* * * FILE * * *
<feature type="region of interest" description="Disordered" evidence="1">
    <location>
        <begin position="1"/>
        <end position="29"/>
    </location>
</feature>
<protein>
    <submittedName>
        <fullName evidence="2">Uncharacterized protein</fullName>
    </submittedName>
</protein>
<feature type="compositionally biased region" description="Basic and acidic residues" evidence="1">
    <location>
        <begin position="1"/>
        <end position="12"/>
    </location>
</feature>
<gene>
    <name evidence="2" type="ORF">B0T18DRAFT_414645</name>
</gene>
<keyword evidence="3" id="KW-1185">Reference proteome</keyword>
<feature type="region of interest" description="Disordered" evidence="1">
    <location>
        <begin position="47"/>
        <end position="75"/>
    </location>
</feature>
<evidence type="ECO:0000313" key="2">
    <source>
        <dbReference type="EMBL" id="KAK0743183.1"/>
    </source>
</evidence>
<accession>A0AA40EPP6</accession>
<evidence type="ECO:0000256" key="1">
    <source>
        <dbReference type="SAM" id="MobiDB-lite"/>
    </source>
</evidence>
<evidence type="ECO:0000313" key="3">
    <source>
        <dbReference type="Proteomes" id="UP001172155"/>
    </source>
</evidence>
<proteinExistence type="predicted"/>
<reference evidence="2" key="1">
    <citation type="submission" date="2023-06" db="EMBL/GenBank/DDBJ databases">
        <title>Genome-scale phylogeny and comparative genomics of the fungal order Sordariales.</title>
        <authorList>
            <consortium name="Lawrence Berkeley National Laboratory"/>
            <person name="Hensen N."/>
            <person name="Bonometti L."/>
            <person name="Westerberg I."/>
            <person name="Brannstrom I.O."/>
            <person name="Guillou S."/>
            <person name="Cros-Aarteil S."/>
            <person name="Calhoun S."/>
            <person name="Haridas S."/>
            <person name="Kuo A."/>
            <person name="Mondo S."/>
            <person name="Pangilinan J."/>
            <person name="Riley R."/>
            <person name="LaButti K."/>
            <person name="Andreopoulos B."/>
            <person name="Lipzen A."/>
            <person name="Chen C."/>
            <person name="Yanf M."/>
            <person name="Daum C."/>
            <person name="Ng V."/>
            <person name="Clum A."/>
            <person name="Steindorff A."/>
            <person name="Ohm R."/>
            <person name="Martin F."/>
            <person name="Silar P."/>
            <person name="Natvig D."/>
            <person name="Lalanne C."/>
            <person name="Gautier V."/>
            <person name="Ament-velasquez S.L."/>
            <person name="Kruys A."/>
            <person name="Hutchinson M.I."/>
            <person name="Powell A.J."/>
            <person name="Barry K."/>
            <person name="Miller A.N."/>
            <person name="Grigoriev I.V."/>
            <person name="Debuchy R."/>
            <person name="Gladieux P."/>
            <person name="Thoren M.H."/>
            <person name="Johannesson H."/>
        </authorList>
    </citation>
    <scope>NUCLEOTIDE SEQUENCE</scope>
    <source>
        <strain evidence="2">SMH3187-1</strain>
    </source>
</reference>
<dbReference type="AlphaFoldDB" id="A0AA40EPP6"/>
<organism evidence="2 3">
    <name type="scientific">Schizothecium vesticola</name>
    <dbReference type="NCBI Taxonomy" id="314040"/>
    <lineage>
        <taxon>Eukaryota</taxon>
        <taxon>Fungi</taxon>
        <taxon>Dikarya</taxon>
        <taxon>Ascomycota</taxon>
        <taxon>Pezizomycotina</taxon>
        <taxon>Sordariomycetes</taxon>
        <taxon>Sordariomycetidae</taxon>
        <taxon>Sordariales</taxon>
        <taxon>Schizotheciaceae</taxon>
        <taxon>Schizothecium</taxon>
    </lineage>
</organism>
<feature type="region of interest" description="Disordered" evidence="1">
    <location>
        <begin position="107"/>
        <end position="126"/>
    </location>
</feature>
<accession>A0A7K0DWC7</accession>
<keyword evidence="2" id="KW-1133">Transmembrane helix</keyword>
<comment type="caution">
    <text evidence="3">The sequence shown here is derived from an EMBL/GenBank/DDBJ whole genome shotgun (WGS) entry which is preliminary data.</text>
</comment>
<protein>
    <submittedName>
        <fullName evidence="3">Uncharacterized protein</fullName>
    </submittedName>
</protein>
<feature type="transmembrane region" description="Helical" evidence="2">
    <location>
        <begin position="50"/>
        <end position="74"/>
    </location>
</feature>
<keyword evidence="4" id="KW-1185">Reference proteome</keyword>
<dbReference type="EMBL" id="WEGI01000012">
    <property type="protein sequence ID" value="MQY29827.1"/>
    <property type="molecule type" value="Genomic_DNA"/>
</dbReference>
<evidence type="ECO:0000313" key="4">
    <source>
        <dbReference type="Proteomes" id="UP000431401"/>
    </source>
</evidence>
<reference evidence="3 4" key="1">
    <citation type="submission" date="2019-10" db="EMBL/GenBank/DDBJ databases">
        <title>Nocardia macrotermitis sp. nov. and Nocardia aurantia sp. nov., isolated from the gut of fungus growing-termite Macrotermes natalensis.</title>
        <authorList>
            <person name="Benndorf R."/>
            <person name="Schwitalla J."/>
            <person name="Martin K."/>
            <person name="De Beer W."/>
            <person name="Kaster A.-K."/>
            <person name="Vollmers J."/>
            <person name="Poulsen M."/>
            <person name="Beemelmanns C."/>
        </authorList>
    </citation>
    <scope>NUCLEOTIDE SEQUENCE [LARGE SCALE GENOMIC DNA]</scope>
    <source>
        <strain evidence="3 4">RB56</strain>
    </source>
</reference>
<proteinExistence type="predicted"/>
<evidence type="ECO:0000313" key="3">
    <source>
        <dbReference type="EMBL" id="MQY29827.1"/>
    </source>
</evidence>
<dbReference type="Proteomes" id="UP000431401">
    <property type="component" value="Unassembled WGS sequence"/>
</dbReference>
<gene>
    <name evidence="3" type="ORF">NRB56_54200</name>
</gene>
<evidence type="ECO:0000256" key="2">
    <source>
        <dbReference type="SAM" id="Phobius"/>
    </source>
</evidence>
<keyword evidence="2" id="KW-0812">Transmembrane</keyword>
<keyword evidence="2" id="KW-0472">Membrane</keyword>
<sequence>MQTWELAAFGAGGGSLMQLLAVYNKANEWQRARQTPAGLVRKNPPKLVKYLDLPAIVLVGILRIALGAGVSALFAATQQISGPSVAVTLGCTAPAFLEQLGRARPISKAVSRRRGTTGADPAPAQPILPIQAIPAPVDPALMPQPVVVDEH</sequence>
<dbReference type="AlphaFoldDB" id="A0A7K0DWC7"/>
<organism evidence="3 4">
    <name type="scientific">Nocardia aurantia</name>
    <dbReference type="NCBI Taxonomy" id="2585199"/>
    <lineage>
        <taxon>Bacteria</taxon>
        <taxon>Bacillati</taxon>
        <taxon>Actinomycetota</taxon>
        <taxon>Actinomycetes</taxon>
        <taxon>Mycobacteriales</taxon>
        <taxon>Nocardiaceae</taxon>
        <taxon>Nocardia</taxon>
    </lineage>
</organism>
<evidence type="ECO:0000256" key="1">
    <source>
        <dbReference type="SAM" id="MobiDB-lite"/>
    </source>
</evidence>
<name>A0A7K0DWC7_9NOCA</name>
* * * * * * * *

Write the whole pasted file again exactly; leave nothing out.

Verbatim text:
<feature type="region of interest" description="Disordered" evidence="1">
    <location>
        <begin position="1"/>
        <end position="29"/>
    </location>
</feature>
<protein>
    <submittedName>
        <fullName evidence="2">Uncharacterized protein</fullName>
    </submittedName>
</protein>
<feature type="compositionally biased region" description="Basic and acidic residues" evidence="1">
    <location>
        <begin position="1"/>
        <end position="12"/>
    </location>
</feature>
<gene>
    <name evidence="2" type="ORF">B0T18DRAFT_414645</name>
</gene>
<keyword evidence="3" id="KW-1185">Reference proteome</keyword>
<feature type="region of interest" description="Disordered" evidence="1">
    <location>
        <begin position="47"/>
        <end position="75"/>
    </location>
</feature>
<evidence type="ECO:0000313" key="2">
    <source>
        <dbReference type="EMBL" id="KAK0743183.1"/>
    </source>
</evidence>
<accession>A0AA40EPP6</accession>
<evidence type="ECO:0000256" key="1">
    <source>
        <dbReference type="SAM" id="MobiDB-lite"/>
    </source>
</evidence>
<evidence type="ECO:0000313" key="3">
    <source>
        <dbReference type="Proteomes" id="UP001172155"/>
    </source>
</evidence>
<proteinExistence type="predicted"/>
<reference evidence="2" key="1">
    <citation type="submission" date="2023-06" db="EMBL/GenBank/DDBJ databases">
        <title>Genome-scale phylogeny and comparative genomics of the fungal order Sordariales.</title>
        <authorList>
            <consortium name="Lawrence Berkeley National Laboratory"/>
            <person name="Hensen N."/>
            <person name="Bonometti L."/>
            <person name="Westerberg I."/>
            <person name="Brannstrom I.O."/>
            <person name="Guillou S."/>
            <person name="Cros-Aarteil S."/>
            <person name="Calhoun S."/>
            <person name="Haridas S."/>
            <person name="Kuo A."/>
            <person name="Mondo S."/>
            <person name="Pangilinan J."/>
            <person name="Riley R."/>
            <person name="LaButti K."/>
            <person name="Andreopoulos B."/>
            <person name="Lipzen A."/>
            <person name="Chen C."/>
            <person name="Yanf M."/>
            <person name="Daum C."/>
            <person name="Ng V."/>
            <person name="Clum A."/>
            <person name="Steindorff A."/>
            <person name="Ohm R."/>
            <person name="Martin F."/>
            <person name="Silar P."/>
            <person name="Natvig D."/>
            <person name="Lalanne C."/>
            <person name="Gautier V."/>
            <person name="Ament-velasquez S.L."/>
            <person name="Kruys A."/>
            <person name="Hutchinson M.I."/>
            <person name="Powell A.J."/>
            <person name="Barry K."/>
            <person name="Miller A.N."/>
            <person name="Grigoriev I.V."/>
            <person name="Debuchy R."/>
            <person name="Gladieux P."/>
            <person name="Thoren M.H."/>
            <person name="Johannesson H."/>
        </authorList>
    </citation>
    <scope>NUCLEOTIDE SEQUENCE</scope>
    <source>
        <strain evidence="2">SMH3187-1</strain>
    </source>
</reference>
<dbReference type="AlphaFoldDB" id="A0AA40EPP6"/>
<organism evidence="2 3">
    <name type="scientific">Schizothecium vesticola</name>
    <dbReference type="NCBI Taxonomy" id="314040"/>
    <lineage>
        <taxon>Eukaryota</taxon>
        <taxon>Fungi</taxon>
        <taxon>Dikarya</taxon>
        <taxon>Ascomycota</taxon>
        <taxon>Pezizomycotina</taxon>
        <taxon>Sordariomycetes</taxon>
        <taxon>Sordariomycetidae</taxon>
        <taxon>Sordariales</taxon>
        <taxon>Schizotheciaceae</taxon>
        <taxon>Schizothecium</taxon>
    </lineage>
</organism>
<feature type="region of interest" description="Disordered" evidence="1">
    <location>
        <begin position="107"/>
        <end position="126"/>
    </location>
</feature>
<accession>A0A7K0DWC7</accession>
<keyword evidence="2" id="KW-1133">Transmembrane helix</keyword>
<comment type="caution">
    <text evidence="3">The sequence shown here is derived from an EMBL/GenBank/DDBJ whole genome shotgun (WGS) entry which is preliminary data.</text>
</comment>
<protein>
    <submittedName>
        <fullName evidence="3">Uncharacterized protein</fullName>
    </submittedName>
</protein>
<feature type="transmembrane region" description="Helical" evidence="2">
    <location>
        <begin position="50"/>
        <end position="74"/>
    </location>
</feature>
<keyword evidence="4" id="KW-1185">Reference proteome</keyword>
<dbReference type="EMBL" id="WEGI01000012">
    <property type="protein sequence ID" value="MQY29827.1"/>
    <property type="molecule type" value="Genomic_DNA"/>
</dbReference>
<evidence type="ECO:0000313" key="4">
    <source>
        <dbReference type="Proteomes" id="UP000431401"/>
    </source>
</evidence>
<reference evidence="3 4" key="1">
    <citation type="submission" date="2019-10" db="EMBL/GenBank/DDBJ databases">
        <title>Nocardia macrotermitis sp. nov. and Nocardia aurantia sp. nov., isolated from the gut of fungus growing-termite Macrotermes natalensis.</title>
        <authorList>
            <person name="Benndorf R."/>
            <person name="Schwitalla J."/>
            <person name="Martin K."/>
            <person name="De Beer W."/>
            <person name="Kaster A.-K."/>
            <person name="Vollmers J."/>
            <person name="Poulsen M."/>
            <person name="Beemelmanns C."/>
        </authorList>
    </citation>
    <scope>NUCLEOTIDE SEQUENCE [LARGE SCALE GENOMIC DNA]</scope>
    <source>
        <strain evidence="3 4">RB56</strain>
    </source>
</reference>
<proteinExistence type="predicted"/>
<evidence type="ECO:0000313" key="3">
    <source>
        <dbReference type="EMBL" id="MQY29827.1"/>
    </source>
</evidence>
<dbReference type="Proteomes" id="UP000431401">
    <property type="component" value="Unassembled WGS sequence"/>
</dbReference>
<gene>
    <name evidence="3" type="ORF">NRB56_54200</name>
</gene>
<evidence type="ECO:0000256" key="2">
    <source>
        <dbReference type="SAM" id="Phobius"/>
    </source>
</evidence>
<keyword evidence="2" id="KW-0812">Transmembrane</keyword>
<keyword evidence="2" id="KW-0472">Membrane</keyword>
<sequence>MQTWELAAFGAGGGSLMQLLAVYNKANEWQRARQTPAGLVRKNPPKLVKYLDLPAIVLVGILRIALGAGVSALFAATQQISGPSVAVTLGCTAPAFLEQLGRARPISKAVSRRRGTTGADPAPAQPILPIQAIPAPVDPALMPQPVVVDEH</sequence>
<dbReference type="AlphaFoldDB" id="A0A7K0DWC7"/>
<organism evidence="3 4">
    <name type="scientific">Nocardia aurantia</name>
    <dbReference type="NCBI Taxonomy" id="2585199"/>
    <lineage>
        <taxon>Bacteria</taxon>
        <taxon>Bacillati</taxon>
        <taxon>Actinomycetota</taxon>
        <taxon>Actinomycetes</taxon>
        <taxon>Mycobacteriales</taxon>
        <taxon>Nocardiaceae</taxon>
        <taxon>Nocardia</taxon>
    </lineage>
</organism>
<evidence type="ECO:0000256" key="1">
    <source>
        <dbReference type="SAM" id="MobiDB-lite"/>
    </source>
</evidence>
<name>A0A7K0DWC7_9NOCA</name>